Airsoft in Australia is only in it’s early stages of being recognised as a valid sport. Airsoft Sydney hopes to make an impact in the community and help further Airsoft to become Legal within all Australian States.
Airsoft offers participants an unparalleled level of realism and strategy. Players engage in scenarios that mirror real-life military missions, such as hostage rescues, objective-based gameplay, and tactical maneuvers. The use of accurate replicas, often modeled after famous firearms, adds to the immersive experience. Unlike paintball, where paint-filled projectiles burst upon impact, Airsoft pellets, commonly referred to as BBs, provide a less messy but equally satisfying feedback. The combination of strategy, physical activity, and authenticity contributes to the sport's allure.
While Airsoft has flourished in many parts of the world, its growth in Australia has been tempered by strict firearm regulations. The country's stringent laws, designed to ensure public safety, categorize Airsoft replicas as firearms, subjecting them to the same regulations as actual firearms. This classification prohibits the ownership, sale, and use of Airsoft replicas without the appropriate licenses. As a result, many Airsoft enthusiasts are forced to either play overseas or engage in clandestine games, risking legal consequences.
Advocacy and Progress:
Despite the challenges, a dedicated community of Airsoft enthusiasts and advocacy groups are actively pushing for the sport's recognition and regulation within the Australian legal framework. These efforts aim to distinguish Airsoft replicas from actual firearms, allowing for a controlled and safe environment for enthusiasts to enjoy their passion. Advocates often emphasize the sport's positive impact on fostering teamwork, discipline, and camaraderie among players.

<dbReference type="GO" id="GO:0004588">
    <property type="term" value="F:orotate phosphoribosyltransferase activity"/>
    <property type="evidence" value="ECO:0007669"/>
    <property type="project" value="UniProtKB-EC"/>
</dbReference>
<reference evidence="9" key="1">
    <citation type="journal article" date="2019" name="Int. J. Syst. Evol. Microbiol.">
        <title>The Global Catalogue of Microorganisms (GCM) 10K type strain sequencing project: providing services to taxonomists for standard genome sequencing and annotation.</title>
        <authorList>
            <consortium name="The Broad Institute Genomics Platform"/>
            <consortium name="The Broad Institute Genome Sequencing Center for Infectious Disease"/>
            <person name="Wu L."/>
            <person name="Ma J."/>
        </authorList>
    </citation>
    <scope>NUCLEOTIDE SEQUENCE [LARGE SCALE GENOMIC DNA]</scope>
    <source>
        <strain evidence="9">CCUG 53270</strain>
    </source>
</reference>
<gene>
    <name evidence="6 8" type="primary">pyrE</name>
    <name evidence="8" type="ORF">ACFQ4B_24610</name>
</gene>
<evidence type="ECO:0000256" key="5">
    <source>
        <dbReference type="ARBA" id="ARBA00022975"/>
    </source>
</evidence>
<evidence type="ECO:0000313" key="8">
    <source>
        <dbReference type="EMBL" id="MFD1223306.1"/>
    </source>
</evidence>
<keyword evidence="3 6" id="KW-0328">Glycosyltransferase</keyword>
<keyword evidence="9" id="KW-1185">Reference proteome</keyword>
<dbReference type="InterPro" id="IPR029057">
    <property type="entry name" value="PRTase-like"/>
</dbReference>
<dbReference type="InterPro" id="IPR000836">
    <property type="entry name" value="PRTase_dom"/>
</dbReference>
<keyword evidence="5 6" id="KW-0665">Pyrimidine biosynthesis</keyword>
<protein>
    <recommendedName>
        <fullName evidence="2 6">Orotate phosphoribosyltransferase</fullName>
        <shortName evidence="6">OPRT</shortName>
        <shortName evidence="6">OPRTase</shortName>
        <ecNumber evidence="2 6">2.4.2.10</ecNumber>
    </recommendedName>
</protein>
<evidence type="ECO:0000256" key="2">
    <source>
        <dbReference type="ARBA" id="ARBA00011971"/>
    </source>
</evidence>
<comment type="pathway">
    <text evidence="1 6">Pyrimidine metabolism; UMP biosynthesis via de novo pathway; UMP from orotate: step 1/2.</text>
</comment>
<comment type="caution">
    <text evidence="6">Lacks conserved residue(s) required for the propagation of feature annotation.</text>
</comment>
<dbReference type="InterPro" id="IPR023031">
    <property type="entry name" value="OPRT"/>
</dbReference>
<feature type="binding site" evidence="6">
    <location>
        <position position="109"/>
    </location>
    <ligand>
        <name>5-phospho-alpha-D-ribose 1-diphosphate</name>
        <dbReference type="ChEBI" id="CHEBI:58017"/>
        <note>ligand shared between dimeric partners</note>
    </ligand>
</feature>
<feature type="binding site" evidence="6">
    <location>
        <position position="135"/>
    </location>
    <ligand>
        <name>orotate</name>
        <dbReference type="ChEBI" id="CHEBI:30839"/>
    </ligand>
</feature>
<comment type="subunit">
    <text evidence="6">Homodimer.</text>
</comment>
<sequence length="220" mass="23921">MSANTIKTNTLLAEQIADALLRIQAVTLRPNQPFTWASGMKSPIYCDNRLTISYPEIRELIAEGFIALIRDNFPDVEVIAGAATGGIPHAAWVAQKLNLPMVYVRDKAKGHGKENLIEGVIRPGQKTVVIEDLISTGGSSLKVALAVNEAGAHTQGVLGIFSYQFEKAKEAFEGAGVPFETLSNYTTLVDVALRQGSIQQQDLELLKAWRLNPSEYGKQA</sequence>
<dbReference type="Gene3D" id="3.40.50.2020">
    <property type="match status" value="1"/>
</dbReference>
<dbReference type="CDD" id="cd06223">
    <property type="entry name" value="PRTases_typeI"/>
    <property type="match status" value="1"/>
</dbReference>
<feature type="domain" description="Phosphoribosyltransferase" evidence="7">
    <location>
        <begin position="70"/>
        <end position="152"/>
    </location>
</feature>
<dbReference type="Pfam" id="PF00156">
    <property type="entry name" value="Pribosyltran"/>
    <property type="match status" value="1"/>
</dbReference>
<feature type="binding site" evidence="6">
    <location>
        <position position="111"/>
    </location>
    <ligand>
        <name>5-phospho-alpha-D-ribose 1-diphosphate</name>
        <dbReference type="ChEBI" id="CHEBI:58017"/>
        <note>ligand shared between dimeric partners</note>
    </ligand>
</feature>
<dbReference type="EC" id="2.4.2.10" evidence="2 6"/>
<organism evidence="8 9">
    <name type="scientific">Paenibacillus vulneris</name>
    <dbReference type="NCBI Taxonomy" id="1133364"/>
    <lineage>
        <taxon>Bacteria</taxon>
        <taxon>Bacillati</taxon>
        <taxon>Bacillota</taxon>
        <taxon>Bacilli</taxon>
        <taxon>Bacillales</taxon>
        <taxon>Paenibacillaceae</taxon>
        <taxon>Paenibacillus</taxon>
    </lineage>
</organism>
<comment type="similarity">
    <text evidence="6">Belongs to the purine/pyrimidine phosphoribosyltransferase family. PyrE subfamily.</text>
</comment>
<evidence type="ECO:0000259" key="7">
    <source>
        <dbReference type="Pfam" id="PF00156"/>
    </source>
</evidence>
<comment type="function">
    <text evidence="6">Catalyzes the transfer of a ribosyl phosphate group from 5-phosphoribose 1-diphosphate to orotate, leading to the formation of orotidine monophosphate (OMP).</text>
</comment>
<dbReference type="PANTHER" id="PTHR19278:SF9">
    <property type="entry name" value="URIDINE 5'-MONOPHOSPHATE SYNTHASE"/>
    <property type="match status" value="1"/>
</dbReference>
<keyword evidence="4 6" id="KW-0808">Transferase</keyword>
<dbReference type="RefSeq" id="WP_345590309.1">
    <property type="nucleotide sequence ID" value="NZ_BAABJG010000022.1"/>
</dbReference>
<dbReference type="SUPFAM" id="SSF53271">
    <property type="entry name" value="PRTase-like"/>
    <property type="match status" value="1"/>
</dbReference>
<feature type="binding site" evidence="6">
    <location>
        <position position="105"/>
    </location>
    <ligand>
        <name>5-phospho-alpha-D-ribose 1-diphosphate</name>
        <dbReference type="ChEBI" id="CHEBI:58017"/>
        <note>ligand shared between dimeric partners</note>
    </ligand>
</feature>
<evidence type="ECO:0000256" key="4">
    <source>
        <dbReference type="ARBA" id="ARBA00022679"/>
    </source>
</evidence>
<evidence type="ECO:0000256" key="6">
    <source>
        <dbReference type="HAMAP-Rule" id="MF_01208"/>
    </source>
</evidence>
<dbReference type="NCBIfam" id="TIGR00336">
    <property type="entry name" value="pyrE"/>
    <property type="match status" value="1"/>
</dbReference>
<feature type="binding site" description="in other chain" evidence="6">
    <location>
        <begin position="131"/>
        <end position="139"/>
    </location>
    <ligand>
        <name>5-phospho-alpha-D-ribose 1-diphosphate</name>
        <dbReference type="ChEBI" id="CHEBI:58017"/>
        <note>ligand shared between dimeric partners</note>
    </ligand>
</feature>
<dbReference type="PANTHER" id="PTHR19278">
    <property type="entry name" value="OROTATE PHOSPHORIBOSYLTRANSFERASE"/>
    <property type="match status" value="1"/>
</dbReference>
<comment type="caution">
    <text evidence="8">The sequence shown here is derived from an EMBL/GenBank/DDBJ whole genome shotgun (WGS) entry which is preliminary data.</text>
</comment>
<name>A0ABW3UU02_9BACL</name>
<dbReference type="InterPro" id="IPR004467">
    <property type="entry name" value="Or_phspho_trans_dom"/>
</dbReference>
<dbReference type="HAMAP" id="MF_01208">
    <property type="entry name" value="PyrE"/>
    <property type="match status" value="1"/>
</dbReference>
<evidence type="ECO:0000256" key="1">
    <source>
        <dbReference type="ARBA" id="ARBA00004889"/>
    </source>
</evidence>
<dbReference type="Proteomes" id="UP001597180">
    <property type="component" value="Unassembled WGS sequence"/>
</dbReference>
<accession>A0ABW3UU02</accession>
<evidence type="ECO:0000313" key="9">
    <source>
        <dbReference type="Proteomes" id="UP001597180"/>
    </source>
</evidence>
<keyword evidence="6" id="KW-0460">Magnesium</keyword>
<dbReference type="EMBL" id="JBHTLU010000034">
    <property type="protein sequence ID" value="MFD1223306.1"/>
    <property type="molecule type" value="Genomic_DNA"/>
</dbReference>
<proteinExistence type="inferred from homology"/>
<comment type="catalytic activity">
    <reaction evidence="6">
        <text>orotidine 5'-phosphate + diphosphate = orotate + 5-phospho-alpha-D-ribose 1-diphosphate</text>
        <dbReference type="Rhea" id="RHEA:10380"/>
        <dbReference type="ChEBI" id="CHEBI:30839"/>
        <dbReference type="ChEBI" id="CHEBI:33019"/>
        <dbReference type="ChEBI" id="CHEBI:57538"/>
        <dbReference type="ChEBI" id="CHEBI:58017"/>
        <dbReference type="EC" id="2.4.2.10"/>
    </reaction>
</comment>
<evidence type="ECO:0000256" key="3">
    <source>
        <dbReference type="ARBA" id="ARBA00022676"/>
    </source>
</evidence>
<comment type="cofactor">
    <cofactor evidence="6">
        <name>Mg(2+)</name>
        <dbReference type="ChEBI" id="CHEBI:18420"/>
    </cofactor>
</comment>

The global Airsoft community has served as a source of inspiration and collaboration for Australian enthusiasts. Players and organizations from countries with established Airsoft cultures have shared their experiences and insights, guiding Australian advocates in navigating legal challenges and building a case for regulation. The international exchange of knowledge has led to innovative ideas and strategies for promoting Airsoft in Australia.
While efforts to legalize and regulate the sport have gained traction, the journey toward widespread recognition continues. The collaboration between passionate players, advocacy groups, and policymakers offers hope for a future where Airsoft enthusiasts can enjoy their hobby within a legal and secure framework. The ongoing dialogue surrounding Airsoft's potential benefits, both as a recreational pursuit and as a tool for skills development, is gradually reshaping perceptions and contributing to the evolution of Australia's stance on the sport.
No, Owning and selling Airsoft Guns is currently illegal in Australia. This site is for informational and awareness purposes only. We hope to push the message of a safe and responsible implementation of Airsoft in Australia so that fields can be opened in which we can all enjoy participating in Airsoft matches.
At this stage, there is no legal way to obtain an Airsoft Gun in Australia. Customs will seize these items on arrival from importation, and fines may apply for attempting to import Airsoft Guns.
No, We are an online information service attempting to spread awareness on Airsoft legalisation and advocate a healthy sport Australians can engage in both indoors and outdoors.
You can join our mailing list to stay up to date with all Airsoft legalisation news and events, or head over to the Change.org petition to help in the fight to legalise